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CASE STUDY

Scrum in Front-End Planning: ABInBev Capital Project

Key Findings:

•Using Scrum, the team was able to reduce the $50 million total project value by 15% with no significant changes in project scope.

 

 

•Interdependence between team members in the accomplishment of their tasks, resulting in an overall increase in quality of product delivered. By increasing the visibility of tasks and priorities, team members were able to more easily see where they could contribute to the work of their team members. 

 

•A universal theme among all team members was that Scrum dramatically increases accountability of the team collectively and the individual team members.

 


Executive Summary:
Agile / Scrum Methodological Implementation in Capital Projects by ABInBev

The Saint Louis Axe facility is an innovation project focused on multiplying the uses for beer byproducts. The project itself is currently located in the Front-End Planning (FEP) Phase, Funding Stage of the AB InBev Capital Project Process. The team has found success using Scrum as a Process (SaaP) throughout the design phase. Based on team-members experience with the traditional construction methodology in the FEP phase, the team has seen the greatest benefits in communication, interdependence, accountability, and results: 

Communication – SaaP encourages participation of all team members regardless of position or place in hierarchy. Scrum team members felt that no matter their position outside the team, the equality of the individual contributors precipitated candid dialogue and honest discussion amongst all participants. Anecdotal observation indicates a high level of attendance at meetings and certainty on the current priorities of the team. 

Interdependence – By increasing the visibility of tasks and priorities on the scrum team, team members were able to more easily see where they could contribute to the work of their team members. As a result, collaboration between different process areas was more streamlined and efficient, decreasing the amount of time it took to complete tasks, scope gap, and thus increasing value of the deliverable being provided. When examining the different number of ‘Champion[s]’ (the individual person or entity assigned responsibility for a task), there were (43) unique champions for (413) product backlog tasks over the course all sprints, indicating significant mixing of ad hoc teams, high levels of cooperation, and dependence on other team members. 

Accountability – Status updates occur daily through the morning scrum; as such, there is distinct pressure on each champion to continue to drive progress or state the impediments that are hindering the champions’ ability to complete a given task. Also, because the methodology requires the team members to consistently present their work in an open forum to the entire team, it increases pressure to deliver a sound product or progress by the end of the sprint.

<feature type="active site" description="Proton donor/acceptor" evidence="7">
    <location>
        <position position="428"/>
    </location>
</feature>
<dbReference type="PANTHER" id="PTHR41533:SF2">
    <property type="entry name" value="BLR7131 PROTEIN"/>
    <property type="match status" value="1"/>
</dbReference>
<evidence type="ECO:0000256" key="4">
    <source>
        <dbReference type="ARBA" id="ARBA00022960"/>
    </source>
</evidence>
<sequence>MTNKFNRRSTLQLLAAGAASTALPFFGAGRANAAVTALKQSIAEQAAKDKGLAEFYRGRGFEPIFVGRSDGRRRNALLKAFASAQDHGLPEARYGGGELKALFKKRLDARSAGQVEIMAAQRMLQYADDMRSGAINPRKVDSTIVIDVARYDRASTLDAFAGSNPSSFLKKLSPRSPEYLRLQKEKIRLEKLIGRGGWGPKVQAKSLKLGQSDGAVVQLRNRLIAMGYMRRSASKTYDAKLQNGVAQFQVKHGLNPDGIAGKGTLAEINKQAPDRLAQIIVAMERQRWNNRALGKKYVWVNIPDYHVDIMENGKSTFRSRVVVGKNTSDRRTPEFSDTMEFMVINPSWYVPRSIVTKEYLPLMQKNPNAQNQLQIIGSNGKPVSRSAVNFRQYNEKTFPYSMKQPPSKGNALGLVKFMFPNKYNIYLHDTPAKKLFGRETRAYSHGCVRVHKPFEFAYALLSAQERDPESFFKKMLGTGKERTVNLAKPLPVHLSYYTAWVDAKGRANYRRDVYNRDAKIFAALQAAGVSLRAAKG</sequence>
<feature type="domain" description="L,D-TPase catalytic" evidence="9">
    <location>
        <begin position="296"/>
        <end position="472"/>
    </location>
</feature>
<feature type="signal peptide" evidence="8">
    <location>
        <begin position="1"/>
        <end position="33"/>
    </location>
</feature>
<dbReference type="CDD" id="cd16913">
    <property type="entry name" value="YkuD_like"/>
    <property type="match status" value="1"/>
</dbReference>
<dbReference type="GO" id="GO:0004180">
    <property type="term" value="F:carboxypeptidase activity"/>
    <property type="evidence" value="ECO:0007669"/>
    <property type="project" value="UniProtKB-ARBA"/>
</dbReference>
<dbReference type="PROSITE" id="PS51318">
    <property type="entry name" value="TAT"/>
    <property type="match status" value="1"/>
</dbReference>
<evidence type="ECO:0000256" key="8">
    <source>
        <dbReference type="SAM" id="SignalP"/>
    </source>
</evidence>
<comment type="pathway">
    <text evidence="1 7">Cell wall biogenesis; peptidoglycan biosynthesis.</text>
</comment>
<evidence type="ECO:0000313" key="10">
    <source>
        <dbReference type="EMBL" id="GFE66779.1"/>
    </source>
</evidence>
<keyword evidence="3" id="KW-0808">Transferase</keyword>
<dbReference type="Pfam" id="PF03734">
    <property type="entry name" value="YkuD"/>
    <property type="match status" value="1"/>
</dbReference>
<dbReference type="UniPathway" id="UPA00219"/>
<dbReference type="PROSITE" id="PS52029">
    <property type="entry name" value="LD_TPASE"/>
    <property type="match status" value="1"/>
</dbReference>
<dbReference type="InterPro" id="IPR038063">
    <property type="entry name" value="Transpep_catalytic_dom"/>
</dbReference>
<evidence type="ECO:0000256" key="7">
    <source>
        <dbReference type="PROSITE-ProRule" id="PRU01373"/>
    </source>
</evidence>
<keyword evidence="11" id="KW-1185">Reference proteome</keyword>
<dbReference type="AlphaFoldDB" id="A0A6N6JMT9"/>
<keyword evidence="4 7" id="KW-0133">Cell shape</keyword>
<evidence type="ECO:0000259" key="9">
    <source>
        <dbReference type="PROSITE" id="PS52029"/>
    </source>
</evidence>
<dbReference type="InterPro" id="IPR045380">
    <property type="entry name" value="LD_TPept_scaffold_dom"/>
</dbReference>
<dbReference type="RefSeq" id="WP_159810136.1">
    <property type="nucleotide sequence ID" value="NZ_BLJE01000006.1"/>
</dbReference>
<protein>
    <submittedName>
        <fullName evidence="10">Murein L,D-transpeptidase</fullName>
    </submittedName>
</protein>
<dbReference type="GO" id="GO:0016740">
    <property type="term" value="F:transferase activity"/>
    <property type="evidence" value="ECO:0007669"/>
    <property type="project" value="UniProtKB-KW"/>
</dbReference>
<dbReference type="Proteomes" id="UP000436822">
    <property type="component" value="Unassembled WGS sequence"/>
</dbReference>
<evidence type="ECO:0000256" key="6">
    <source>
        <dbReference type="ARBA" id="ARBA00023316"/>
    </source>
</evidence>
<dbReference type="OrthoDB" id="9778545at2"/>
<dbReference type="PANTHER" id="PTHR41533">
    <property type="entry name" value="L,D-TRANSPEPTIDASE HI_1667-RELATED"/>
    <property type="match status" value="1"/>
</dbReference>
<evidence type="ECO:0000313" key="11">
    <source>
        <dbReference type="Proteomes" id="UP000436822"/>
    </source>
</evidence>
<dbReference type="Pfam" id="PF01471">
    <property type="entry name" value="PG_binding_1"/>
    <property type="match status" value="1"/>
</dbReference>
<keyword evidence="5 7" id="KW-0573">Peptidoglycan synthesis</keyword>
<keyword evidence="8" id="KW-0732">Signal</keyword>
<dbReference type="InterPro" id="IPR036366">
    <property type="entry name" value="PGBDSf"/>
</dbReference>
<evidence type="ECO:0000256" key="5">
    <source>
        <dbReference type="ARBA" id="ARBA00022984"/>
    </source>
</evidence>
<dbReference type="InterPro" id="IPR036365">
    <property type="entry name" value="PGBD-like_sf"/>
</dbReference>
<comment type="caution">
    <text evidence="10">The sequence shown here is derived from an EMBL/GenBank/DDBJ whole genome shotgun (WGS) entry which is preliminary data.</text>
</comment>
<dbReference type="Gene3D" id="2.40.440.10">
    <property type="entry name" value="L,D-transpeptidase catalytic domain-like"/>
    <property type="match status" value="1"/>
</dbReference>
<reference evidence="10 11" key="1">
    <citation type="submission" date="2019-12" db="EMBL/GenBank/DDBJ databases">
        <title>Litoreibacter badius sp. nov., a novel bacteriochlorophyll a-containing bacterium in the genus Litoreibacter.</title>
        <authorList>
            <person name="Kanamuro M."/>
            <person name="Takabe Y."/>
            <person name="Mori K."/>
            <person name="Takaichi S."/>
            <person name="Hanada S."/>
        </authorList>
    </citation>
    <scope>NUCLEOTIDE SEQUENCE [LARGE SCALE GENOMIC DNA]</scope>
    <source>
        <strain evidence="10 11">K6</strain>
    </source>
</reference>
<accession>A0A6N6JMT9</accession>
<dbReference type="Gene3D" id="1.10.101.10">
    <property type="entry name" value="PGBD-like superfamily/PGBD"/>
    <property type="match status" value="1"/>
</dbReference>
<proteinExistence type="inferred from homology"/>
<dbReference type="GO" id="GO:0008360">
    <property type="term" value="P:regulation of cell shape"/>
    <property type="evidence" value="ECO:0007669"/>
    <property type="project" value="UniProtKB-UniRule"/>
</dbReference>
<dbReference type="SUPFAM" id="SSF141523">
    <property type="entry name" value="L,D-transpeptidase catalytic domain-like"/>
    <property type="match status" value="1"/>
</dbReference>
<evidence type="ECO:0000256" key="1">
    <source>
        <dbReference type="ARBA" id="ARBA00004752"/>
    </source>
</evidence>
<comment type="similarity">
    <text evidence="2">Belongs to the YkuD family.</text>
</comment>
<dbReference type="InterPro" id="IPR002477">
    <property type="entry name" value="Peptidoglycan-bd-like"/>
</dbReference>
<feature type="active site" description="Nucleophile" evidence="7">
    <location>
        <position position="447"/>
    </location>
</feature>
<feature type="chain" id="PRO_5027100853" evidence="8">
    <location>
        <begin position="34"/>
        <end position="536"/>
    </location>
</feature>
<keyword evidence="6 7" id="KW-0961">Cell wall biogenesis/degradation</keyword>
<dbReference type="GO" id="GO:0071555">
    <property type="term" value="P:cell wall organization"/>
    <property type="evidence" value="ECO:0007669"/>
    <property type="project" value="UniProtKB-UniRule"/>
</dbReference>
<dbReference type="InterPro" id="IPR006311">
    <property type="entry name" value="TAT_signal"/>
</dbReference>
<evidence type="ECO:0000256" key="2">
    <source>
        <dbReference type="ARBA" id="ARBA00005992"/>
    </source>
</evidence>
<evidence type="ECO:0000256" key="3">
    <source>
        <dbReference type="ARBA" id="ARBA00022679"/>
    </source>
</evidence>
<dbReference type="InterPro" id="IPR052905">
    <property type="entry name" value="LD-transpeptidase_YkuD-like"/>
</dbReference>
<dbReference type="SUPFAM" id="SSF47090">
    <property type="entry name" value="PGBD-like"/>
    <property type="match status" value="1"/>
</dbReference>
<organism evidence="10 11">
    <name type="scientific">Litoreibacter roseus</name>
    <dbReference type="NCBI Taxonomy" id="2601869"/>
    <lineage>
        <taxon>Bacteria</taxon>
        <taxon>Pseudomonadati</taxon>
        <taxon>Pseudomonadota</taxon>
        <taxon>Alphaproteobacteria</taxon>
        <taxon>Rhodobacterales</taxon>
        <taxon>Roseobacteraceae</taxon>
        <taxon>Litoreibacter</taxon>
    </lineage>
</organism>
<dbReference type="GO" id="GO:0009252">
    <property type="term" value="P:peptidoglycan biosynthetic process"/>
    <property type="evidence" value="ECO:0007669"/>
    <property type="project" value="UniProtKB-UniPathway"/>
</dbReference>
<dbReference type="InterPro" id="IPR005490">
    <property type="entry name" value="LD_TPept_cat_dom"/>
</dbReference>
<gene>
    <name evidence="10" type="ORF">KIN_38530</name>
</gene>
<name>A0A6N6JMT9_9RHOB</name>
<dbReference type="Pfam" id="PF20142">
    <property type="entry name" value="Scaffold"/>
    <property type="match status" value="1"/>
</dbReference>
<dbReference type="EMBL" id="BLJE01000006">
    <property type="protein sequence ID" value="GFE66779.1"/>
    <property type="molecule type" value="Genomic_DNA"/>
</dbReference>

• Tasks were more likely to be accomplished inside of a single sprint when assigned 13 story points or less 
  • A group of individuals collectively assigned as a champion for a given task increased the probability that a given task would be accomplished inside of one sprint 

Results – All scrum team members were firm in their belief that their scrum team is producing more favorable results than traditional methods of design and construction management. Though it is difficult to judge independently, scrum team members believe that their work is of higher quality and completed more quickly due to the factors above. This is backed up by the data; while the team was given an additional six months to complete elements of facility design, they have reduced the total project budget by 15% without significant changes to scope (as of 4 September 2020) on a project that exceeds $50 million in total project value. 

Based on the author’s experience as a member of the team and the universal opinion of the STL Axe scrum team (multiple members of whom have multiple decades of capital project management experience at AB InBev or subsidiary business units), the author recommends the continued use of the scrum / agile methodology in this project and into the execution phase. Additionally, the author recommends that the methodological use of scrum agile be piloted and examined for adoption by additional business units and zones inside of AB InBev as the methodology used in capital construction projects. 

Scrum in Front-End Planning: ABInBev Capital Project

Implementing Scrum during the Front-End planning phase of a $50 million construction project helped consumer goods giant ABInBev save 15% without significant changes to scope or reductions in quality.

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